One of the best pieces of speaking advice that I’ve ever heard came from a World Champion speaker and speaking coach named Craig Valentine. Craig tells his coaching clients to resist the temptation to begin their speeches with what he terms “unpleasant pleasantries.”  Many people will start their speeches by saying things like “Good morning, thank you for having me here,” “It is an honor to be here,” “What a privilege to be in the company of so many fabulous people,” “It is a lovely day here in sunny California,” blah, blah, blah, blah, blah… people hear these types of openings all the time.  When you begin a speech in one of these extremely common ways, people do not tune in – at least not right away.  Instead of grabbing their attention, you are saying to them, “This is just another typical speech, we’re just warming up, it is not time to start listening yet.” And they go ahead and check their phones one last time or finish their conversation with their neighbor.

The biggest problem with “unpleasant pleasantries” is that they are everywhere.  Not just at the beginning of presentations.  Many of your everyday personal and professional conversational exchanges are filled with “unpleasant pleasantries” and they do nothing to establish connections, build rapport, build trust, show concern, exchange information, solve problems, or generate growth and improvement.

When asked the question, “How are you?” most people respond with “Fine, how are you,” “Good, how are you?” or something similar.  For most people, this is simply a form of “small talk.”  The average person is usually asking this question to be nice or because they don’t know what else to say, not because they are truly and genuinely interested in how the other person is doing.  It is so common that when people hear you ask it, they don’t really think that you want to know how they’re doing. 

If you truly do care about your team members, employees, clients, prospective clients, and other people in your life, consider changing the words that you use in your everyday conversational exchanges with them.

Instead of saying, “Hi, how are you?” you could say “How are you feeling today?”  This question causes people to put more thought into their response.  They are more likely to give you some information that may give you some insight into how to better manage or work with them if they are a co-worker, or how you can better serve them if they are a client or prospective client.  They are also more likely to feel like you have a genuine concern for their wellbeing.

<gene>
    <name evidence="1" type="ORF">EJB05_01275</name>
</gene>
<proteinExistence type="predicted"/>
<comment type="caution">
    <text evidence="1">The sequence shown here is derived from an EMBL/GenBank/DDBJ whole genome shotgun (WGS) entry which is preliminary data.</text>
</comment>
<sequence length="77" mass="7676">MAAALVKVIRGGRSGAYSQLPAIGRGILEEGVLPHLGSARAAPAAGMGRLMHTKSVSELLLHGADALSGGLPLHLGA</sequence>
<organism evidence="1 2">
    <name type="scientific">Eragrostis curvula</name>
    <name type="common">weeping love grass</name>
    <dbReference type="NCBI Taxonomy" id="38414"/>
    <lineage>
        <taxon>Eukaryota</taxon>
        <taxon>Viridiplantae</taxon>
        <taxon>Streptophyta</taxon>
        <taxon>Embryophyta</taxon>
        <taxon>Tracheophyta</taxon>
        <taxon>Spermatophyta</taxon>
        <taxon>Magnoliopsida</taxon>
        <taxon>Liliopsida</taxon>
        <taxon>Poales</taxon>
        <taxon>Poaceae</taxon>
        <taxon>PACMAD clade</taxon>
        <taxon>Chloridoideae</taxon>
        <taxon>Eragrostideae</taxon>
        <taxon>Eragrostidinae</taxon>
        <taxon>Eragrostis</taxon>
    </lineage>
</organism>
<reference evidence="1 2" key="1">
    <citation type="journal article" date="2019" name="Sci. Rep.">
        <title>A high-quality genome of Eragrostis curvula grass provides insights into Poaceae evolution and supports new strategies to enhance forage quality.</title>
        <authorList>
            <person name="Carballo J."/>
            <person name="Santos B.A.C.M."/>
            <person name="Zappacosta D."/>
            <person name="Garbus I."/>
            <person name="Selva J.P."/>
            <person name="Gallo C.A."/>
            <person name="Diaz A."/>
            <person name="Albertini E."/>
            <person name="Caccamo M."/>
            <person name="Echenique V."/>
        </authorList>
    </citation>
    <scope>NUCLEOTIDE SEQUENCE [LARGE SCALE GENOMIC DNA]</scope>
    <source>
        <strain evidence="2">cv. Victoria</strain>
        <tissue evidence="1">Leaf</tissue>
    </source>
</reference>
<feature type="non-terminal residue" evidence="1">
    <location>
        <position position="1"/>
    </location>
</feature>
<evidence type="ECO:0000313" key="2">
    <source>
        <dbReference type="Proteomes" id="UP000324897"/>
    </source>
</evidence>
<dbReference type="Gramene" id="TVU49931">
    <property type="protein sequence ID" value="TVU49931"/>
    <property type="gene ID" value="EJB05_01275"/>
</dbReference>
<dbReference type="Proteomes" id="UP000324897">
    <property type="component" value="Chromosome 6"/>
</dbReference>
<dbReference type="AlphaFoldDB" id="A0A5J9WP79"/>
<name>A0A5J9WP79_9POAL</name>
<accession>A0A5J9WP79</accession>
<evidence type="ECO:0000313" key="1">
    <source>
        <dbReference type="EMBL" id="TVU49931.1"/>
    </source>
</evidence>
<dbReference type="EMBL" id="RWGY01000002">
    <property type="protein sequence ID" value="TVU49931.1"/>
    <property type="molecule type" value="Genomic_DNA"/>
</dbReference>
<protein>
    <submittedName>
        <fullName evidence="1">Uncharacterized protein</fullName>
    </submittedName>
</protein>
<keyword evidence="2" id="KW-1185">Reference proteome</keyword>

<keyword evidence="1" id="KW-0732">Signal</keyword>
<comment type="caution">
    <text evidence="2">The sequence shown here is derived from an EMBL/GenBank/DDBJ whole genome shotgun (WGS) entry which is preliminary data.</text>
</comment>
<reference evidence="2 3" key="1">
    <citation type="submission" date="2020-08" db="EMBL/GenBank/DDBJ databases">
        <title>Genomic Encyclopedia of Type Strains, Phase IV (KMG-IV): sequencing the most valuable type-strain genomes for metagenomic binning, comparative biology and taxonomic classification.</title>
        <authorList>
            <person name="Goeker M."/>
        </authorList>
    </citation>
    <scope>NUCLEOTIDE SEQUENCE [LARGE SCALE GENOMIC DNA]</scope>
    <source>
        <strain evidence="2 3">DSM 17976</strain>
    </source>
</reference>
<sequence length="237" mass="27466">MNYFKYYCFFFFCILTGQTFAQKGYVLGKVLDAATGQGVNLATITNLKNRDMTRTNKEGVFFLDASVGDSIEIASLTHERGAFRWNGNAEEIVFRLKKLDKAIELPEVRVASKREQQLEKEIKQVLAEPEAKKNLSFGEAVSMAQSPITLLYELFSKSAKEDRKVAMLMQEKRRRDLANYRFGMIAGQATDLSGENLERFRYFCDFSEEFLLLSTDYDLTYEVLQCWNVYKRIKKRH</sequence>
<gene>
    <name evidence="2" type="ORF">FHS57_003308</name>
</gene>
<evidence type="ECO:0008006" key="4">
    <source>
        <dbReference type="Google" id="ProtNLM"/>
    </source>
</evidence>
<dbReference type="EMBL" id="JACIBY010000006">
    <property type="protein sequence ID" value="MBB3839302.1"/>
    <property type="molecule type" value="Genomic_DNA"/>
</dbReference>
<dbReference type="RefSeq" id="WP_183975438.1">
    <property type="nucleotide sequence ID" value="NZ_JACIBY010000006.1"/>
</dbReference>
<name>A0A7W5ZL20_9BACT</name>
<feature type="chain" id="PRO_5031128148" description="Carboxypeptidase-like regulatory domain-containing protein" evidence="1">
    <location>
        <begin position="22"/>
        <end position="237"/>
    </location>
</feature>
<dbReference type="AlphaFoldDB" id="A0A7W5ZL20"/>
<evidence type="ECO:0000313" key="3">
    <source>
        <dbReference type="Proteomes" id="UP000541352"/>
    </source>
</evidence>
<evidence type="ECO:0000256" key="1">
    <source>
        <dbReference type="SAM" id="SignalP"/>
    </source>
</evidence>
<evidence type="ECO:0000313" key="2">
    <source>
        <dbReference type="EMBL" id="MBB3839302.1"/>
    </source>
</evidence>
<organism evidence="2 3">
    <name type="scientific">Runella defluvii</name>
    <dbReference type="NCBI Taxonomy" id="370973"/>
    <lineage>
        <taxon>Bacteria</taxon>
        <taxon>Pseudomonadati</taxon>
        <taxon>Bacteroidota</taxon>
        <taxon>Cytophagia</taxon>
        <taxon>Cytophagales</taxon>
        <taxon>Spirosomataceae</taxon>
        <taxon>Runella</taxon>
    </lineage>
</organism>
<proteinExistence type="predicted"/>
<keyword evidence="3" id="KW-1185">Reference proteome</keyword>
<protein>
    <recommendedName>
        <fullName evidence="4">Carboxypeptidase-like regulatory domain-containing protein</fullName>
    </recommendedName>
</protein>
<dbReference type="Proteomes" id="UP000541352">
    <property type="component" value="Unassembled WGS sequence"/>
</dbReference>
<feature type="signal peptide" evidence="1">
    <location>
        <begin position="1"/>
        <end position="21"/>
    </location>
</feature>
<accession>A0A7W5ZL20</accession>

You can also replace “How are you?” with an inquiry question based on something that you have talked to that person about in a prior conversation (to show that you were listening AND that you remember.)  For example, you could say “How’s that remodeling project you were working on?” “How’s that big project coming along?” or “Have you been back to karate practice lately?  Or, you could ask, “What’s your latest news?”  These types of questions are more engaging and catch people’s attention, endearing them to you and most importantly allowing them to feel important and heard, which is one of the greatest gifts you can give other people.

For extra credit, also try answering the question “How are you?” in a different way than you normally do.  Resist saying “good” or “fine” and give a more thoughtful answer. And, be honest.  If you’re not fine or good, don’t say that.  Try instead “harried,” “focused” or “discombobulated.”  You don’t have to be negative, but be authentic.  It’s refreshing to hear something unexpected, even more so, if it is a particularly optimistic response.

Instead of wasting your precious time and that of your co-workers, clients, and acquaintances by engaging in unpleasant pleasantries - start engaging in meaningful conversations that improve your relationships and ability to connect with and positively affect people.

Do you have other questions that you use when greeting and conversing with others to show that you’re interested and to build rapport?  We would love to hear what ideas you have.

Best Regards,

Michelle Baca